The other day, I read this essay by Katha Pollitt in The Nation about the fundamental problem at the heart of creationism (h/t Sully, I think):
Do you know what the worst thing about the recent Gallup poll on evolution is? It isn’t that 46 percent of respondents are creationists (“God created human beings pretty much in their present form at one time within the last ten thousand years or so”). Or that 32 percent believe in “theistic evolution” (“Human beings have developed over millions of years from less advanced forms of life, but God guided this process”). Or that only 15 percent said humans evolved and “God had no part in this process.” It isn’t even that the percentage of Americans with creationist views has barely budged since 1982, when it was 44 percent, with a small rise in the no-God vote (up from 9 percent) coming at the expense of the divine-help position (down from 38 percent). Or that 58 percent of Republicans are creationists, although that does explain a lot.
Why does it matter that almost half the country rejects the overwhelming evidence of evolution, with or without the hand of God? After all, Americans are famously ignorant of many things—like where Iran is or when World War II took place—and we are still here. One reason is that rejecting evolution expresses more than an inability to think critically; it relies on a fundamentally paranoid worldview. Think what the world would have to be like for evolution to be false. Almost every scientist on earth would have to be engaged in a fraud so complex and extensive it involved every field from archaeology, paleontology, geology and genetics to biology, chemistry and physics. And yet this massive concatenation of lies and delusion is so full of obvious holes that a pastor with a Bible-college degree or a homeschooling parent with no degree at all can see right through it. A flute discovered in southern Germany is 43,000 years old? Not bloody likely. It’s probably some old bone left over from an ancient barbecue. To celebrate its fifth anniversary, the Creation Museum in Petersburg, Kentucky, has installed a holographic exhibit of Lucy, the famous proto-human fossil, showing how she was really just a few-thousand-year-old ape after all. [emphasis added]
First of all, as regards evolution I agree with everything Pollitt writes in the essay. But it was how the same kind of thinking pervades another fraught topic that occupied my thoughts this past weekend.
I refer, of course, to those who refuse to vaccinate their children. Swap out “evolution,” “false” and “scientist” in the highlighted sentences and replace them with “vaccination,” “dangerous” and “doctor” and you have precisely the same issue. (Well, OK, there are probably very few paleontologists or geologists who choose to involve themselves in the vaccination debate. You get my drift.) In order for vaccinations to be the harmful substances that their strident detractors claim, their continued administration would require a gigantic, malicious conspiracy on the part of physicians, nurses, researchers and pharmaceutical manufacturers.
I alluded to this in my earlier post about why everyone should get vaccinated. I’ve been out of training for the better part of a decade, and have been out of medical school for more than a dozen years. In that time I have given vaccines to hundreds of children (probably thousands), and have worked with pediatricians who have been in practice for far longer and have vaccinated countless children more. None of us have observed anything like a credible link between autism and vaccines, and we all continue to recommend them strongly. What kind of depraved indifference to the well-being of our patients would be required for us to turn a blind eye to harms that were actually being done? Creationists can attribute a belief in evolution to satanic delusion (which is what I was taught in the church of my youth). To what would anti-vaccination zealots attribute my motivation to deceive and harm my patients?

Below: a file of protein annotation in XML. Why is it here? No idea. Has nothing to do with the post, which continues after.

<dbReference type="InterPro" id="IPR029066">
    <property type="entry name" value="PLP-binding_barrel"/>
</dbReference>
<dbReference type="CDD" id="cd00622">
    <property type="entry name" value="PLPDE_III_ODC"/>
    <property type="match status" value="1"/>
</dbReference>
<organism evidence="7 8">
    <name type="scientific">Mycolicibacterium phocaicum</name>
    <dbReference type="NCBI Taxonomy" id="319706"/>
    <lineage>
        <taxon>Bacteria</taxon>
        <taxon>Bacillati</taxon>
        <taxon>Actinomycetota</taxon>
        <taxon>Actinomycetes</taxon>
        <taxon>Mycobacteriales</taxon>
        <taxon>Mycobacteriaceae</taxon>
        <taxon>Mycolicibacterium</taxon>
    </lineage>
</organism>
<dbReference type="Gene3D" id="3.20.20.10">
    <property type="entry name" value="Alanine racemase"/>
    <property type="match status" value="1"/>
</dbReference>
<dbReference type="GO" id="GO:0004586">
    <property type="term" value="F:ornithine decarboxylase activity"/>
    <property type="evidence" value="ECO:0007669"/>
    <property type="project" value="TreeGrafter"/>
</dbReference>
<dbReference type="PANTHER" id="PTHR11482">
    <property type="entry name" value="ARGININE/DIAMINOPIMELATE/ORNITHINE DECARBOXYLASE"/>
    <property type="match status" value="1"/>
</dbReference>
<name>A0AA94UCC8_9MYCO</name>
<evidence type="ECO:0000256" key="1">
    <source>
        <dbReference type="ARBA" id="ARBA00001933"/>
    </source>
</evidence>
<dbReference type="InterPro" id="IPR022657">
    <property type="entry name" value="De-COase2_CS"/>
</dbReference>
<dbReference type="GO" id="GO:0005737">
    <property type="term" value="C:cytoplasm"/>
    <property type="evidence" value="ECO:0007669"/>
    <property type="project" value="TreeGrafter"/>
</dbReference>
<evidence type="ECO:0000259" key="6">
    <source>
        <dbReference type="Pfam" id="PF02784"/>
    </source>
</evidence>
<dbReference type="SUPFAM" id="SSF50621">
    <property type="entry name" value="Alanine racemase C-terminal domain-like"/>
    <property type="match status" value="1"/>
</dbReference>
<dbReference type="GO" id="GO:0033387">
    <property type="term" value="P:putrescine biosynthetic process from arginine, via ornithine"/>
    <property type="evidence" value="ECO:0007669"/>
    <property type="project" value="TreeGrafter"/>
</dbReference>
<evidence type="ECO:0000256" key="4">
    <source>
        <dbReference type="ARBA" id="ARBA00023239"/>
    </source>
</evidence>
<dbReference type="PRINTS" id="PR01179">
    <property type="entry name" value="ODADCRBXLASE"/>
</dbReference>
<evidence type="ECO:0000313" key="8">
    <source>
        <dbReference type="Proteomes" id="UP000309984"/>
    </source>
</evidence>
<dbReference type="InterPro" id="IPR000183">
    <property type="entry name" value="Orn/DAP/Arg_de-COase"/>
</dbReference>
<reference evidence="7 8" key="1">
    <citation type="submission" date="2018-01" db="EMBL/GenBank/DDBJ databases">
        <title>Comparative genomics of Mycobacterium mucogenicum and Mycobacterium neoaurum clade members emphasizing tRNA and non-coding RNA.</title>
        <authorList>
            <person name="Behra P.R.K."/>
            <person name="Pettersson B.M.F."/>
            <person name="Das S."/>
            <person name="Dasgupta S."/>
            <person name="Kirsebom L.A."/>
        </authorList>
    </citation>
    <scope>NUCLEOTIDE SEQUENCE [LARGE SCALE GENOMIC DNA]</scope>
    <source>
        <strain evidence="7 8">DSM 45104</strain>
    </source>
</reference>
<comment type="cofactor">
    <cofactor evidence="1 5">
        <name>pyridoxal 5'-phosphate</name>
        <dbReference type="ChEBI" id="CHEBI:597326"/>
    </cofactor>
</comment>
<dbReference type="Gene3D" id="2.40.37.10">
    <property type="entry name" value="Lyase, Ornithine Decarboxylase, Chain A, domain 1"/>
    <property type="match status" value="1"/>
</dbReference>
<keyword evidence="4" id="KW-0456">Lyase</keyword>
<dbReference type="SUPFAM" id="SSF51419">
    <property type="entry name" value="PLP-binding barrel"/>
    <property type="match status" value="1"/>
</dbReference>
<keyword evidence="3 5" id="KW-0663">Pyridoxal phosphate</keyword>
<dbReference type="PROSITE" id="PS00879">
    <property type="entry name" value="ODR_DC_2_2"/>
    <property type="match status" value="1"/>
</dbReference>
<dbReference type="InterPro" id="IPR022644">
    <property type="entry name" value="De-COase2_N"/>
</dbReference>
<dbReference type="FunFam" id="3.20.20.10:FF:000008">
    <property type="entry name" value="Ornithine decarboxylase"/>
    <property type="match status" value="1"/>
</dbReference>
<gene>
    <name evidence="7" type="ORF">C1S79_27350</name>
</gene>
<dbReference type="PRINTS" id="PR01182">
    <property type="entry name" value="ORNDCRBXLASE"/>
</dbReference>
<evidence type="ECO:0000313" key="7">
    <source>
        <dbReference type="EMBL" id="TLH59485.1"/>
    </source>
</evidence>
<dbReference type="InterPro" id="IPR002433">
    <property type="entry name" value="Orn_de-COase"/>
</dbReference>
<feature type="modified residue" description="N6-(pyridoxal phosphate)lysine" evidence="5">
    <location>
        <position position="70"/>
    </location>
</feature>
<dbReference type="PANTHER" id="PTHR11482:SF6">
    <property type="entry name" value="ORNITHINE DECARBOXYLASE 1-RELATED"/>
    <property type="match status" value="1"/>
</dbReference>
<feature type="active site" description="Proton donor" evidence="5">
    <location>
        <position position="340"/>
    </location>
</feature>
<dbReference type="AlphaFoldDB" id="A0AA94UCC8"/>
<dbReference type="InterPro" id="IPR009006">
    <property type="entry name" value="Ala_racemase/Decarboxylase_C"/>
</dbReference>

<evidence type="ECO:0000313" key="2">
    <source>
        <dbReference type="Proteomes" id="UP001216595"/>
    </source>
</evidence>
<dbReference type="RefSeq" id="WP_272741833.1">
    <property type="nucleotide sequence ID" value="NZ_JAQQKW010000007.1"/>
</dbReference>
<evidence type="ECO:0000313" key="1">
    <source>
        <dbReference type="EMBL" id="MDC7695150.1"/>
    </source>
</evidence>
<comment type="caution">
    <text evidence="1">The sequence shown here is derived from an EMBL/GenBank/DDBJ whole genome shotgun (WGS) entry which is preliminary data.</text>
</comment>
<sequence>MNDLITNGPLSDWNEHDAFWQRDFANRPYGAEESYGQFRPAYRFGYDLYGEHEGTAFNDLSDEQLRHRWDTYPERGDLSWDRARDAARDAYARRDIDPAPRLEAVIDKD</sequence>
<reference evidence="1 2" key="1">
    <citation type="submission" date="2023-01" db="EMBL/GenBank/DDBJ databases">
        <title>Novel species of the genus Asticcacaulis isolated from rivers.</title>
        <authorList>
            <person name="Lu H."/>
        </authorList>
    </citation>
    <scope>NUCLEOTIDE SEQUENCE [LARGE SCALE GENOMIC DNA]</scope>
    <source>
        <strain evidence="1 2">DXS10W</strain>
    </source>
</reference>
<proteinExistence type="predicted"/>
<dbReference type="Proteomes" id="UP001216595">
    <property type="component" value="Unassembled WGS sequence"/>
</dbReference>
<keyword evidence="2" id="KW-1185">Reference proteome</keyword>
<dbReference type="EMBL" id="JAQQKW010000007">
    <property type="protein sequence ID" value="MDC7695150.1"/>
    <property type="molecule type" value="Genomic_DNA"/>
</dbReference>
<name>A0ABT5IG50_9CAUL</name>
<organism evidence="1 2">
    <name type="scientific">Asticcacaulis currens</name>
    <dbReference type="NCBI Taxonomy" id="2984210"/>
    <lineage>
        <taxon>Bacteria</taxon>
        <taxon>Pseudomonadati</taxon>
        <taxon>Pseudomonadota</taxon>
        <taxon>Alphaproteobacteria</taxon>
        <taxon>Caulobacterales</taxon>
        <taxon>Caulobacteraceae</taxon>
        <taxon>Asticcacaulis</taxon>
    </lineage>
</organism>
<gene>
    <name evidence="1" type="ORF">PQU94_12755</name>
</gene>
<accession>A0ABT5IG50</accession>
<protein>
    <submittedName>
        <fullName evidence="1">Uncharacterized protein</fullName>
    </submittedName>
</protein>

This is why taking care of vaccine refusers is a losing proposition for medical providers. It’s not merely that refusing immunizations for one’s children deviates so widely from the standard of care and leaves them needlessly vulnerable to potentially devastating diseases. (Though, y’know, dayenu. It’s reason enough.) It’s that believing vaccines to be harmful betrays a suspicion of all of medicine, and erodes any sound physician-patient relationship. Obviously I do not expect my patients or their parents to unthinkingly believe everything I say, and I reject the paternalistic model that demands physicians be treated as unquestionable authorities. But if a question has been asked and asked and asked, and answered and answered and answered, but the suspicion does not dissipate… well, then, how on earth can you trust me about anything? If you believe I am so blind or malevolent as to recommend use of a substance that is supposedly quite obviously harmful, then why on earth would you listen to me when I recommend any other medication or treatment? How can a belief in vaccines be an isolated lacuna in an otherwise-reliable professional expertise?
In truth, I don’t believe that it can. Refusal to vaccinate one’s children evinces an underlying suspicion of the entire apparatus of medical research and care. I simply cannot see how a stable physician-patient relationship can be established in the context of such a frank rejection of medical science. I don’t need my patients to think I’m a god, but I cannot have them thinking I am a fool or a liar.